By Josette Keelor
In June, Madeline Howe had $40,000 in student loan debt she was paying on loans for a master’s degree in social work. By the end of July, her balance was zero. Though this may sound akin to winning the lottery, it happened after years of Howe struggling to pay the $84,000 it cost to achieve her graduate degree.
“When I graduated in 2007, I deferred my loan for a year as I was unable to pay my monthly rate as I looked for a job,” said Howe, who works in the child welfare system.
Once she found a job, it still took her almost three years to become financially stable enough to submit her monthly payments to the Public Service Loan Forgiveness program to eventually qualify for debt forgiveness.
“I paid as much as I could, when I could, but it was not until 2010 or 2011 that I was finally able to pay on a consistent basis,” she said. “Even still it was a challenge, but I couldn’t continue to be in default. For a pretty significant time I was moving money between my checking and savings to make sure I could keep up.”
Ultimately, she made more than the 120 payments required for the PSLF program. By then, the 41-year-old still had about $40,000 in student debt that she would have kept paying for likely another 10 years if not for the program.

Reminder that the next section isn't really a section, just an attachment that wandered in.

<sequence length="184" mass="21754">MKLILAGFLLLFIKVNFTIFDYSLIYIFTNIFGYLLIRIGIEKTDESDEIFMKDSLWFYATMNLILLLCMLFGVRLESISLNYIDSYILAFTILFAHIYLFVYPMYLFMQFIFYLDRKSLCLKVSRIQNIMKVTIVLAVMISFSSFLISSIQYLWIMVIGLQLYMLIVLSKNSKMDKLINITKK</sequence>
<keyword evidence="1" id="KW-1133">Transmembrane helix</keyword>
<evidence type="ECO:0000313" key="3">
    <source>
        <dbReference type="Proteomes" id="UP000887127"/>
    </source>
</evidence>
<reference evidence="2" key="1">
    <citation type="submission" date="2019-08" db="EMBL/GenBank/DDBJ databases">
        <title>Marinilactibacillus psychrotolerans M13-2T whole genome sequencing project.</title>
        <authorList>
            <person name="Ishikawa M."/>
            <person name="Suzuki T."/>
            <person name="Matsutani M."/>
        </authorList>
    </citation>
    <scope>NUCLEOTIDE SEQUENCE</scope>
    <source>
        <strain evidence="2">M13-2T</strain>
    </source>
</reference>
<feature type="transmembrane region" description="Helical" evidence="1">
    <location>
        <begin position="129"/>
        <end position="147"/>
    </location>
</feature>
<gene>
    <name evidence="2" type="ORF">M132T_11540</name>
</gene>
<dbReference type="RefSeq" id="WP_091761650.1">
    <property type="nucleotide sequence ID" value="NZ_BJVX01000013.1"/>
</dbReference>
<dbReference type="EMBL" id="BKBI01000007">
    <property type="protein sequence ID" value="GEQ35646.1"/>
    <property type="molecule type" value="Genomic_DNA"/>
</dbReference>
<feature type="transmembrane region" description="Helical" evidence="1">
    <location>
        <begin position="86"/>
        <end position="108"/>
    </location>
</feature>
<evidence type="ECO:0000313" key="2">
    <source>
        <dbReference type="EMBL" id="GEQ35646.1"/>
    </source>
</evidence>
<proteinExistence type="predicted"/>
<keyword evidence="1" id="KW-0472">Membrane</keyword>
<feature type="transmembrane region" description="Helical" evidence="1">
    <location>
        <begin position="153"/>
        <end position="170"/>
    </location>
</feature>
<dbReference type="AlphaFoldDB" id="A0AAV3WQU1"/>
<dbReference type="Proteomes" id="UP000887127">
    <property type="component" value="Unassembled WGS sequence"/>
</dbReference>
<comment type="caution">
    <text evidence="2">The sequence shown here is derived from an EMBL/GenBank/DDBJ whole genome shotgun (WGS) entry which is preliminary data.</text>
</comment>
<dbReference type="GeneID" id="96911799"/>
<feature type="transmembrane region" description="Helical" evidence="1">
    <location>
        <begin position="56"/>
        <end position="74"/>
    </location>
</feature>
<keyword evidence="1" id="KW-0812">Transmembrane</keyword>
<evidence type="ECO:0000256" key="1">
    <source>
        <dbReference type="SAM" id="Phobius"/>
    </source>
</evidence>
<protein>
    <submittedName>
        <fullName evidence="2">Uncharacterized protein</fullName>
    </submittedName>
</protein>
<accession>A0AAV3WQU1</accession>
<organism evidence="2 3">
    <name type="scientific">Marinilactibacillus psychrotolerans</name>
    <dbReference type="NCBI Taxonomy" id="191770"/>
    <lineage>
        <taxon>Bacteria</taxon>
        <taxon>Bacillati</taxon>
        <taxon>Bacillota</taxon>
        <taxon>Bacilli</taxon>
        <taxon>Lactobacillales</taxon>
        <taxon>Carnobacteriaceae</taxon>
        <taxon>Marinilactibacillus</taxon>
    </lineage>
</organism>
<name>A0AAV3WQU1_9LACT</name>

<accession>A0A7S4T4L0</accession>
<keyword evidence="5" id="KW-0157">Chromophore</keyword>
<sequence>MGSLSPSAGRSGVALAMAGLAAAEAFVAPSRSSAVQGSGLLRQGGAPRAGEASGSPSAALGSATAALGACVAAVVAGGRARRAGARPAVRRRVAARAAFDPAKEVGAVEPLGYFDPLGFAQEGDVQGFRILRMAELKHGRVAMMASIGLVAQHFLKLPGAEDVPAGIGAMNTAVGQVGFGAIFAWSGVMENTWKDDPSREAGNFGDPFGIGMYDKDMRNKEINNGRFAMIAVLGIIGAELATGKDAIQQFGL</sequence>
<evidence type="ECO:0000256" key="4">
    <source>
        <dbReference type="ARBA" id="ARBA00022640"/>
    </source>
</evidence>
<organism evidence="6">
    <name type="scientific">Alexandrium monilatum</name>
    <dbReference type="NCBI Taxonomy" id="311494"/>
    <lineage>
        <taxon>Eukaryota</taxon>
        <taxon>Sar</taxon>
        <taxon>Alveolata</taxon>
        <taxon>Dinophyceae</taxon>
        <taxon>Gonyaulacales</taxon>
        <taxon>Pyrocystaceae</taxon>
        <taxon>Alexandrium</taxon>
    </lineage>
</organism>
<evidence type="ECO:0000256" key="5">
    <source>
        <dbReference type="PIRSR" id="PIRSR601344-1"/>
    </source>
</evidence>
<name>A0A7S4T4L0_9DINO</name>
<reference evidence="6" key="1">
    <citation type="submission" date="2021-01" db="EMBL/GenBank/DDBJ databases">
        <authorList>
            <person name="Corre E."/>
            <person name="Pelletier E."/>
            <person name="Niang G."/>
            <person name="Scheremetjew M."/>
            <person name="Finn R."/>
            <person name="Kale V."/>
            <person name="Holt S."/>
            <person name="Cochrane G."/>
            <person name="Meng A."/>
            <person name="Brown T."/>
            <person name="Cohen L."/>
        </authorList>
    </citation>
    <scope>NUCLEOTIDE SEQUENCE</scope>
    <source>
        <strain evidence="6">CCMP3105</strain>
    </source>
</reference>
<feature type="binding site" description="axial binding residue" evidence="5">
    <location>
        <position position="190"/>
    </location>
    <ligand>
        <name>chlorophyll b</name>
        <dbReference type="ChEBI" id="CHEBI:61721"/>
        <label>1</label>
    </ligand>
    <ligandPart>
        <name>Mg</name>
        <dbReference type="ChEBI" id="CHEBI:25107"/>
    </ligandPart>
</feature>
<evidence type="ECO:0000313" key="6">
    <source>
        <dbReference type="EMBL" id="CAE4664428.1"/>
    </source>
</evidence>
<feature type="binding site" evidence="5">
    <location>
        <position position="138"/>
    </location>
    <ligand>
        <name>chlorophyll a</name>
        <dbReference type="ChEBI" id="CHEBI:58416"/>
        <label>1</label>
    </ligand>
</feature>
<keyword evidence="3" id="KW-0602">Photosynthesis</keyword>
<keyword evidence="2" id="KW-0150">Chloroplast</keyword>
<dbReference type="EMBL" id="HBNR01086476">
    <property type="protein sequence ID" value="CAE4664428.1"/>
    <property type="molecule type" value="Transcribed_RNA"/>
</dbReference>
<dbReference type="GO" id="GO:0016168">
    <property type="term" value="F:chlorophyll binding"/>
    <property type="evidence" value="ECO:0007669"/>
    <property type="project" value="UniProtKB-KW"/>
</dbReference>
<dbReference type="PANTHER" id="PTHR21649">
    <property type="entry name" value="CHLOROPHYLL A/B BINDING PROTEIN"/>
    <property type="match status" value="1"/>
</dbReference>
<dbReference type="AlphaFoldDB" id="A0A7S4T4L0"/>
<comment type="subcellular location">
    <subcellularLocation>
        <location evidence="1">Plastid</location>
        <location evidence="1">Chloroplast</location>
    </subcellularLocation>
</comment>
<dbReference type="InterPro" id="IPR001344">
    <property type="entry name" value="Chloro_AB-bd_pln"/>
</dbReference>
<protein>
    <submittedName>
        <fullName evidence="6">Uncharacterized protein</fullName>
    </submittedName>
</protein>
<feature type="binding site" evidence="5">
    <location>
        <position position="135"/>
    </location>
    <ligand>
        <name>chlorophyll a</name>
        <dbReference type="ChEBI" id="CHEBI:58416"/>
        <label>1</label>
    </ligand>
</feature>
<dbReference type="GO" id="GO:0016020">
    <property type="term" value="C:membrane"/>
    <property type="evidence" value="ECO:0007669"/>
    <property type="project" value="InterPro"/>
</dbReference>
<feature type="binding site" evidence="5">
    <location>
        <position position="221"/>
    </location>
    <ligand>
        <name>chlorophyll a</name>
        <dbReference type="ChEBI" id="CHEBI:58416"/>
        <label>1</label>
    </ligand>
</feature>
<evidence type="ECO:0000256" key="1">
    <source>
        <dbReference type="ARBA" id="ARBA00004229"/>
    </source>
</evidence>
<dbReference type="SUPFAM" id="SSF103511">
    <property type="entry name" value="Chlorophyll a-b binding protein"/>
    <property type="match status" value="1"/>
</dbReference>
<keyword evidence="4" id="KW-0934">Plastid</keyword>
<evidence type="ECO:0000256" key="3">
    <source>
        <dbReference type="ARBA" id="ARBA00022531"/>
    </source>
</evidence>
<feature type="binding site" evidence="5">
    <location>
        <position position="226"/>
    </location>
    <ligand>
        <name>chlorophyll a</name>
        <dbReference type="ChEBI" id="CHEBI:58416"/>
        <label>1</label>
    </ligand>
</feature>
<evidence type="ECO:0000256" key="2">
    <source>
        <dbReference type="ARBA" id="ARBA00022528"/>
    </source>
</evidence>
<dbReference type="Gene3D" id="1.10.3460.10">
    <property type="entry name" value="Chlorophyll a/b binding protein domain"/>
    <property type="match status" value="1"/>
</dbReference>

“It was a huge relief,” she said. “I am no longer responsible for making those payments.”
Like so many others who go into social work, Howe applied for large loans to achieve the educational requirements of her career field while also discovering that her work wouldn’t pay enough for her to whittle down the mountain of student loan debt in less than two decades. But unlike some of her peers, she had an advantage in receiving help covering the cost of her bachelor’s degree.
“I had the great fortune that my parents paid for my undergraduate degree,” she said. “They did tell me ahead that if I wanted to further my education that I would be financially responsible. The $84,000 was only for my graduate degree.”
Howe achieved her master’s degree the same year the PSLF program started.
Finally, 15 years later, she realized with help from Sarah Christa Butts, director of public policy for NASW, that she qualified for the PSLF program, which normally requires all of the following:
- Working 10 years with a U.S. federal, state, local, or tribal government or not-for-profit organization. Federal work includes the U.S. military service.
- Working full-time for that agency or organization.
- Having a Direct Loan or consolidating other federal student loans into a Direct Loan.
- Repaying loans under an income-driven repayment plan.
- Making at least 120 qualifying payments.
NASW members can read the full story at NASW Social Work Advocates magazine after signing in here.